76      As is apparent from the case-law of the Court, the concept of a third country, within the meaning of Articles 60 EC and 301 EC, may include the rulers of such a country and also individuals and entities associated with or controlled, directly or indirectly, by them (judgment of 13 March 2012 in Tay Za v Council, C‑376/10 P, EU:C:2012:138, paragraph 43 and the case-law cited).

77      It must be noted that the grounds for the restrictive measures adopted against the Government of Zimbabwe are clear from the common positions and decisions taken under the common foreign and security policy and regulations adopted since 2002. It is apparent in particular from recital 4 of Common Position 2002/145 that the Council had assessed that that government was continuing to engage in serious violations of human rights and of the freedom of opinion, of association and of peaceful assembly. Therefore, for as long as the violations occurred, it was necessary to introduce restrictive measures against that government and those who bore a wide responsibility for such violations (order of 1 December 2015 in Georgias and Others v Council and Commission, C‑545/14 P, not published, EU:C:2015:791, paragraph 35).

78      In addition, it is clear from both recital 7 of Common Position 2004/161 and recital 2 of Regulation No 314/2004 that the Council’s objective was to adopt restrictive measures targeted at members of the Government of Zimbabwe and thereby exert pressure on those persons to reject policies that undermine human rights, freedom of expression and good governance (order of 1 December 2015 in Georgias and Others v Council and Commission, C‑545/14 P, not published, EU:C:2015:791, paragraph 39).

79      As regards the second category of persons covered by the restrictive measures at issue, the contested measures do not contain any definitions of the concept of ‘association’ with the members of the Government of Zimbabwe to whom the Council has imputed responsibility for policies of violence and intimidation. Nor do they contain any details as to how those matters are to be proved.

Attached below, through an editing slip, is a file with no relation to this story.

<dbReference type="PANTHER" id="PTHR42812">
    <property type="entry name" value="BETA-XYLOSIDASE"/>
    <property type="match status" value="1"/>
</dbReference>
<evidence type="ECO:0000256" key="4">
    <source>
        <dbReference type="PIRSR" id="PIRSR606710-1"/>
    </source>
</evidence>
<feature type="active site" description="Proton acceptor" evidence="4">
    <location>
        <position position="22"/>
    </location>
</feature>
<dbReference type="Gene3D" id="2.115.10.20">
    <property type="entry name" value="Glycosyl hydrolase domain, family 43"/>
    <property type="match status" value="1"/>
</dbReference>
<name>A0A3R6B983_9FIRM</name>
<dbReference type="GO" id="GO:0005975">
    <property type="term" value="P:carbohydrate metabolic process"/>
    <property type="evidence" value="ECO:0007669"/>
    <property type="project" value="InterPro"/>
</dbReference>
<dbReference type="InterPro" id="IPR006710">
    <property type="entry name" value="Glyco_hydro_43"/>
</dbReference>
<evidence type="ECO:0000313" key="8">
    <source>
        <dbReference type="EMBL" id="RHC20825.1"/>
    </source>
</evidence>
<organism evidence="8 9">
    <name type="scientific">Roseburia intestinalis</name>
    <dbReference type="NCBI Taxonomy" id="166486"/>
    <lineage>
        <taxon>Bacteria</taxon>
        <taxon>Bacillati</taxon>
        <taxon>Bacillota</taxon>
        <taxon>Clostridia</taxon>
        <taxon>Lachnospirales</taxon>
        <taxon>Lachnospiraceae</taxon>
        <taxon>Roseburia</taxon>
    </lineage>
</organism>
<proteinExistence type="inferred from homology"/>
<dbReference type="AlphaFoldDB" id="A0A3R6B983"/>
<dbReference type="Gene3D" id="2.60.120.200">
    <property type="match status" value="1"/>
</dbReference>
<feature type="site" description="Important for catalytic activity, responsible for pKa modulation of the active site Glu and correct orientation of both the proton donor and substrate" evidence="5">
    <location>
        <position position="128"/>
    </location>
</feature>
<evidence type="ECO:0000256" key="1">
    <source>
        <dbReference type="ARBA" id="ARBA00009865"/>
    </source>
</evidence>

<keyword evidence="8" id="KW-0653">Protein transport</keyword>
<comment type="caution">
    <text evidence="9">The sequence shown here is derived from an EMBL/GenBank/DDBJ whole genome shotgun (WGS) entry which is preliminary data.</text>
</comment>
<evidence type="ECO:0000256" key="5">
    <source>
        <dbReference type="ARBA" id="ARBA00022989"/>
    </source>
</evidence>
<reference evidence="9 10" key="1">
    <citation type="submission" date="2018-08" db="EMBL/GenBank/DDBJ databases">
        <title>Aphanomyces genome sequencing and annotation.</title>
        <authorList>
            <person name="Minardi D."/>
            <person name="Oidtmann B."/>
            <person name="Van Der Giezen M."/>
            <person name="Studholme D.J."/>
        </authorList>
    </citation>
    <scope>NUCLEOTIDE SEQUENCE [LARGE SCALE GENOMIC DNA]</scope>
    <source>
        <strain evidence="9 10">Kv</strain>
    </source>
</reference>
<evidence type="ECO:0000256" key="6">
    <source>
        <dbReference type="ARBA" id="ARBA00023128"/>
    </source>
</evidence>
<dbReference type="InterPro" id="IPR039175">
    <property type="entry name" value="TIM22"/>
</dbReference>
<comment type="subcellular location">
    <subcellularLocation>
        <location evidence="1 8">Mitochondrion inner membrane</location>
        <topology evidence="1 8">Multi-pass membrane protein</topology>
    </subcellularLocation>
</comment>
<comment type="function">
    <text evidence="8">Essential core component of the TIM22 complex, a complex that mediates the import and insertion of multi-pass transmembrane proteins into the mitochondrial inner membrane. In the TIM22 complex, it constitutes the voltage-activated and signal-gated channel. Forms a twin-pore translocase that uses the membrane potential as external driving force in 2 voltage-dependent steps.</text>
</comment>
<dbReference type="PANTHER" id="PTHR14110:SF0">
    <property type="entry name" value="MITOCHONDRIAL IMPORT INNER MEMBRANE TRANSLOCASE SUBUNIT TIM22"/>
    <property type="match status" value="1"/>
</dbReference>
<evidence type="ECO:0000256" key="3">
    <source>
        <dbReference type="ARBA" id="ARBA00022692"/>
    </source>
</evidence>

80      It must, however, be determined whether, in the light of the review which the General Court carried out regarding the grounds on the basis of which the appellants were included on the list of persons subject to restrictive measures, it made an error of law which should result in the judgment under appeal being set aside (see, to that effect, judgment of 21 April 2015 in Anbouba v Council, C‑605/13 P, EU:C:2015:248, paragraph 44).

81      It must be concluded that, in reviewing whether the appellants’ inclusion on the list of persons subject to restrictive measures is well founded, it is necessary to assess whether their situation constitutes sufficient proof of collusion between them and the leaders of the Republic of Zimbabwe. Such an appraisal must be carried out by examining the evidence not in isolation but in its context.

82      In view of the situation in Zimbabwe, the Council discharges the burden of proof borne by it if it presents to the Courts of the European Union a set of indicia sufficiently specific, precise and consistent to establish that there is a sufficient link between the person subject to a measure freezing his funds and the regime (see, to that effect, judgment of 21 April 2015 in Anbouba v Council, C‑605/13 P, EU:C:2015:248, paragraph 52).

83      In that regard, the situation in Zimbabwe must be considered as described in the contested measures and as taken into account by the General Court. In the present case, in paragraph 232 of the judgment under appeal, the General Court found that ZANU-PF is not just any political party, but the party which monopolised power during the period of violence, intimidation and infringements of the fundamental rights of the Zimbabwean people. In addition, in paragraph 164 of the judgment under appeal, the General Court noted that there had not been in the interim any collapse in the country concerned of the regime in power.